3Then, when the administration finally succeeded inextracting an Israeli commitment to a ten-month partialsettlement construction freeze, it failed to impress uponthe Palestinian side the need to make the most of thisperiod by engaging the Israelis in serious and continuousdirect talks. As a result, much of this period was wasted.Four other dimensions of the Obama administration’sefforts to achieve a diplomatic breakthrough also proved highly problematic. First, the administration did notmake a serious attempt to rally support from withinthe American Jewish community, or at least to diminishpotential opposition to its approach in that communityand among its allies in Congress. Instead, it relied on thearticulation of its position in presidential speeches tocreate the pressure required to move the parties along.Second, brilliant speechmaking became a substitutefor establishing policy and devising strategy. Whilemasterfully articulating his understanding of Arab-Israeli realities, Obama’s speeches rarely provided or werefollowed up by an action plan incorporating practical stepsthat would enable the U.S. to achieve the administration’sstated objectives. Indeed, the administration seemed tohave lacked any strategy for moving the parties to wherethey did not volunteer to go or motivating them to assumerisks they were not prepared to take.Third, in a number of cases, President Obamaunnecessarily attached deadlines and time frames to hisgoals and aspirations for Arab-Israeli peace. For example,when launching direct Palestinian-Israeli talks in August–September 2010, the President declared his expectationthat the parties would reach an agreement within twelvemonths, to be implemented over ten years.
It was not clearwhy the President thought he could achieve within a yearwhat had eluded his predecessors for over four decades.And not surprisingly, when these deadlines were not metwithin their predicted time frames, U.S. credibility wasfurther eroded.Fourth, while repeatedly emphasizing his commitment toIsrael’s safety and security—and, in fact, translating thiscommitment into even closer U.S.–Israel defense ties—President Obama’s style and conduct often bred doubtsabout this commitment. Obama’s failure to address theIsraeli public directly—though he addressed the Muslimand Arab public in Ankara in April 2009, in Cairo in June2009, and at the State Department in May 2010—was amistake, because it encouraged speculation that while hewas deeply concerned about the views of Muslims and Arabs, the President was “taking Israelis for granted.”Moreover, by failing to address Israelis directly, Obamamissed a golden opportunity to place the requested Israeliconcessions in the context of shared U.S.–Israeli strategicinterest in creating a regional environment conducive tocontaining Iran.Above all, the Obama administration failed to exerciseleverage, or to extract penalties for ignoring America’spriorities. Senator Mitchell’s unending talks with thecontending parties proved futile because they were notaccompanied by any attempt to utilize leverage in orderto extract the desired responses. In some measure thiswas associated with Obama’s failure to convince Israeliand Palestinian leaders that both Mitchell and Secretaryof State Hillary Clinton were speaking on his behalf, inexactly the same manner that Secretary of State Kissingerwas perceived as speaking on behalf of Presidents Nixonand Ford. But even more fatal was Obama’s failure toextract any costs from leaders who defied his directappeals. Thus, neither Netanyahu nor Abbas could rightlyexpect to pay any penalty for their repeated refusals toaccommodate the United States.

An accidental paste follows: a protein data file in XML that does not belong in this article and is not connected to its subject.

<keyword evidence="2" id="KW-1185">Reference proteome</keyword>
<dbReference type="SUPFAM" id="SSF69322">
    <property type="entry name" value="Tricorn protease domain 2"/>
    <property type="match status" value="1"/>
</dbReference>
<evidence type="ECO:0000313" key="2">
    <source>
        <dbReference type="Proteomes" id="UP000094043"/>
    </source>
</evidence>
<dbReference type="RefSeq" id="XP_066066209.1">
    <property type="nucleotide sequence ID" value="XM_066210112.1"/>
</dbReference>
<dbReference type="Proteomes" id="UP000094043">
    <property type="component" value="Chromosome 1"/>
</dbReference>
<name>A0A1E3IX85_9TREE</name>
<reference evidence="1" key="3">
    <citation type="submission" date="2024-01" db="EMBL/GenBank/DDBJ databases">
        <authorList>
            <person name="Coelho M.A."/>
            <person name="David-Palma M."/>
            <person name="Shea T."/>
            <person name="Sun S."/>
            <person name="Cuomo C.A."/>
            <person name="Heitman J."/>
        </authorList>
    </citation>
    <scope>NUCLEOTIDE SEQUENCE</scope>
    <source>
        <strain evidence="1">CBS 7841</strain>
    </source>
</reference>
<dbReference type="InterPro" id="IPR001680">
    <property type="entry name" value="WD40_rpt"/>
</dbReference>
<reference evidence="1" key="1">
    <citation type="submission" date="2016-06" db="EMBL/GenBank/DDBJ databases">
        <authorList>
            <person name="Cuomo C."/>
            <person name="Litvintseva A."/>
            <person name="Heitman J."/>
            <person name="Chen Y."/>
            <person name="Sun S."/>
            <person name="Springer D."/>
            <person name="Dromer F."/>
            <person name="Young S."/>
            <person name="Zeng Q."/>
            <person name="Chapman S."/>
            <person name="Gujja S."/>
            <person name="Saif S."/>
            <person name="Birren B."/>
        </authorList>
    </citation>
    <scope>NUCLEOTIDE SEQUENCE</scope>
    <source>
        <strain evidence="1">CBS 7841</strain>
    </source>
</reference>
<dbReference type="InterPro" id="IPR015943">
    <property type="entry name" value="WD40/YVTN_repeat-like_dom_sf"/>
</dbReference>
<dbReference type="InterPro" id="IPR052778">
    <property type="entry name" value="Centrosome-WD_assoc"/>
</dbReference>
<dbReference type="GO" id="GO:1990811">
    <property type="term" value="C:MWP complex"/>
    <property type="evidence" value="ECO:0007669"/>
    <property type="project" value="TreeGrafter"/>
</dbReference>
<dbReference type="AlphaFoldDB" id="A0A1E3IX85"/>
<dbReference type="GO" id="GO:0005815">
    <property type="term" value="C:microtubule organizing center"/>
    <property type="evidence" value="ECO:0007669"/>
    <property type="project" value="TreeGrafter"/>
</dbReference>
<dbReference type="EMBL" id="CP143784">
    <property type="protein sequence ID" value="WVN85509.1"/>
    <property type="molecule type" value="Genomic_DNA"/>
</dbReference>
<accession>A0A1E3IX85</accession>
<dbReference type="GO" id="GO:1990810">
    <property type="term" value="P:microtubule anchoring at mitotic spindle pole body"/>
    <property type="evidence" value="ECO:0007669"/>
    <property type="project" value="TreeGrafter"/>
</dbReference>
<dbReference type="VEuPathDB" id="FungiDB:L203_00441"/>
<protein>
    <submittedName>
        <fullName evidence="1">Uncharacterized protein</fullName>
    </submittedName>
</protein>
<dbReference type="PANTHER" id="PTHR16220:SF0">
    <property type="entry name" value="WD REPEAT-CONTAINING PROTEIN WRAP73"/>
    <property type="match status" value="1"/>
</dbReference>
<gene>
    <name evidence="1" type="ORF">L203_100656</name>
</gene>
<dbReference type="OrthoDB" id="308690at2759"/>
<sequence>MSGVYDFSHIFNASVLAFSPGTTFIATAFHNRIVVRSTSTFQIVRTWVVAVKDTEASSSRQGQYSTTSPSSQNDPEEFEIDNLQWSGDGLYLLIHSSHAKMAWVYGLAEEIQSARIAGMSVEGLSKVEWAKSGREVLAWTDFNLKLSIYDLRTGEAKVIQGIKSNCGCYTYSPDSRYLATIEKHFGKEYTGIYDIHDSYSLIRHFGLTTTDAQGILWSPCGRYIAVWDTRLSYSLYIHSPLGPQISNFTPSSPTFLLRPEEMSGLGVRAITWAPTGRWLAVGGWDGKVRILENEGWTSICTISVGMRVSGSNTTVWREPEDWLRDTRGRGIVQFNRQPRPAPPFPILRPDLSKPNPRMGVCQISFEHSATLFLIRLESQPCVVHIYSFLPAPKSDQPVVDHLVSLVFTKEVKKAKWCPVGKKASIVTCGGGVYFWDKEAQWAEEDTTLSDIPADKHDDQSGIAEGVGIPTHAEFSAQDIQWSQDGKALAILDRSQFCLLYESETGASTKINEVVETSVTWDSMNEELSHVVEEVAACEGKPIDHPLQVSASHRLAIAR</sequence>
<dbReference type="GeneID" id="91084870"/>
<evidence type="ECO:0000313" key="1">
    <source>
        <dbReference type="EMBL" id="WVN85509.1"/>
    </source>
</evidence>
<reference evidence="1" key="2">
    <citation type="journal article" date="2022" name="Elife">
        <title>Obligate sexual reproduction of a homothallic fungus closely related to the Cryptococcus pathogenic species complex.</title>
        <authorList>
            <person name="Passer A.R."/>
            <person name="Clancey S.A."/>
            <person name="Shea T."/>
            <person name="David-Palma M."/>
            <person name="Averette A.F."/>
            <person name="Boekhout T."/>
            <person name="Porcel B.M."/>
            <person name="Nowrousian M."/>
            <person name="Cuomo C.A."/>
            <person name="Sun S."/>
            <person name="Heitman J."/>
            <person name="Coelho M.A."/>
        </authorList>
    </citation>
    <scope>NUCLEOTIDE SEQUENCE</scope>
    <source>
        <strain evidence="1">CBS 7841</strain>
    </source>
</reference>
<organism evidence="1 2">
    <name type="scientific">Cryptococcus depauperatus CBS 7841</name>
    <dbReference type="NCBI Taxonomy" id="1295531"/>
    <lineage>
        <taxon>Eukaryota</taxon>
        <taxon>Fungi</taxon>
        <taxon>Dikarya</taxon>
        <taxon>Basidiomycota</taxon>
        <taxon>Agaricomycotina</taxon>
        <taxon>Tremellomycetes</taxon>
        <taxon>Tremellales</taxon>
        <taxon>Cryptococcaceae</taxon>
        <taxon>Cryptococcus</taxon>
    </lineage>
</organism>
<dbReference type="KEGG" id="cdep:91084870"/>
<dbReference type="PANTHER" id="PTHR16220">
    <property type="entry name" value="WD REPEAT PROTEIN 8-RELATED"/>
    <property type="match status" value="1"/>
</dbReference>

In some ways, the manner in which PA President and PLOChairman Mahmoud Abbas conducted himself during thisperiod was the most puzzling of that of any of the majoractors in this failed diplomatic saga. While Americanscould legitimately debate whether their governmentshould invest time and energy in attempting to resolvethe Palestinian-Israeli dispute, it would seem that thePalestinians should have had no greater strategic objectiveand no higher priority than ending Israel’s siege of Gazaand its occupation of the West Bank and East Jerusalem.Accordingly, it would seem that Abbas could have made nogreater mistake than to present conditions for Palestiniansbeing willing to engage Israel in negotiations aimed atachieving these goals.Abbas’s skepticism as to whether any breakthrough could be achieved in negotiations with arguably the most right-wing government in Israel’s history was understandable.Having made so little progress in Palestinian-Israelipeacemaking during Netanyahu’s first term, thePalestinians could reasonably assume that it was noweven less likely that talks with Israel would yield anythingmeaningful—because in 2005 the more moderate and pragmatic among Likud leaders and activists had left theirparty to join Ariel Sharon in creating the then new Kadimaparty. Under such circumstances, Abbas rightly feared that negotiations would simply provide cover for Israel’scontinuing to unilaterally establish “facts on the ground,”particularly through settlement construction.